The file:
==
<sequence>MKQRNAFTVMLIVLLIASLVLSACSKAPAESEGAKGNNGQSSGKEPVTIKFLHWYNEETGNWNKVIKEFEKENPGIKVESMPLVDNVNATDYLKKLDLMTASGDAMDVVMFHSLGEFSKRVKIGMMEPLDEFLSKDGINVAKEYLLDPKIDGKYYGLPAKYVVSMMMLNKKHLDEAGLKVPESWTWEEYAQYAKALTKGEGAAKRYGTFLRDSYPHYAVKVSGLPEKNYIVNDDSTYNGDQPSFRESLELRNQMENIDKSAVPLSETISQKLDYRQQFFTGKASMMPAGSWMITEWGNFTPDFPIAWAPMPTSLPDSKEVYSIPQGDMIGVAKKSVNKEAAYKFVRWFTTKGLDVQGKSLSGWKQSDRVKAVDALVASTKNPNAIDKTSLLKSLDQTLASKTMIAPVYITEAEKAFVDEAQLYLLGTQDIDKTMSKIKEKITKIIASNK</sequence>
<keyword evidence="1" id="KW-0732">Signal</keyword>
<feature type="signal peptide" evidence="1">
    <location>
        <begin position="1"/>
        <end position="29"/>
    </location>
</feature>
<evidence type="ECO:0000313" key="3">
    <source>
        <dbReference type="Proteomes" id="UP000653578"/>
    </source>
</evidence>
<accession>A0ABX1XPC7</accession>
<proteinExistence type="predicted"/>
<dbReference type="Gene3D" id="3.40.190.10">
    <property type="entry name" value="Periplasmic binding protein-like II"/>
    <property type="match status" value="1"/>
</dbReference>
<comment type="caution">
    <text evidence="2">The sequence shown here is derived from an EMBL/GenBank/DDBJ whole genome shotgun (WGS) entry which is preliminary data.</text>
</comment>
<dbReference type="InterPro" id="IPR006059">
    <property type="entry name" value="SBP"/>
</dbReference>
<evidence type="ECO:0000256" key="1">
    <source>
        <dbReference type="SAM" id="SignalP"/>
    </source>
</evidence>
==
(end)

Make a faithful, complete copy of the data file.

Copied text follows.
<sequence>MKQRNAFTVMLIVLLIASLVLSACSKAPAESEGAKGNNGQSSGKEPVTIKFLHWYNEETGNWNKVIKEFEKENPGIKVESMPLVDNVNATDYLKKLDLMTASGDAMDVVMFHSLGEFSKRVKIGMMEPLDEFLSKDGINVAKEYLLDPKIDGKYYGLPAKYVVSMMMLNKKHLDEAGLKVPESWTWEEYAQYAKALTKGEGAAKRYGTFLRDSYPHYAVKVSGLPEKNYIVNDDSTYNGDQPSFRESLELRNQMENIDKSAVPLSETISQKLDYRQQFFTGKASMMPAGSWMITEWGNFTPDFPIAWAPMPTSLPDSKEVYSIPQGDMIGVAKKSVNKEAAYKFVRWFTTKGLDVQGKSLSGWKQSDRVKAVDALVASTKNPNAIDKTSLLKSLDQTLASKTMIAPVYITEAEKAFVDEAQLYLLGTQDIDKTMSKIKEKITKIIASNK</sequence>
<keyword evidence="1" id="KW-0732">Signal</keyword>
<feature type="signal peptide" evidence="1">
    <location>
        <begin position="1"/>
        <end position="29"/>
    </location>
</feature>
<evidence type="ECO:0000313" key="3">
    <source>
        <dbReference type="Proteomes" id="UP000653578"/>
    </source>
</evidence>
<accession>A0ABX1XPC7</accession>
<proteinExistence type="predicted"/>
<dbReference type="Gene3D" id="3.40.190.10">
    <property type="entry name" value="Periplasmic binding protein-like II"/>
    <property type="match status" value="1"/>
</dbReference>
<comment type="caution">
    <text evidence="2">The sequence shown here is derived from an EMBL/GenBank/DDBJ whole genome shotgun (WGS) entry which is preliminary data.</text>
</comment>
<dbReference type="InterPro" id="IPR006059">
    <property type="entry name" value="SBP"/>
</dbReference>
<evidence type="ECO:0000256" key="1">
    <source>
        <dbReference type="SAM" id="SignalP"/>
    </source>
</evidence>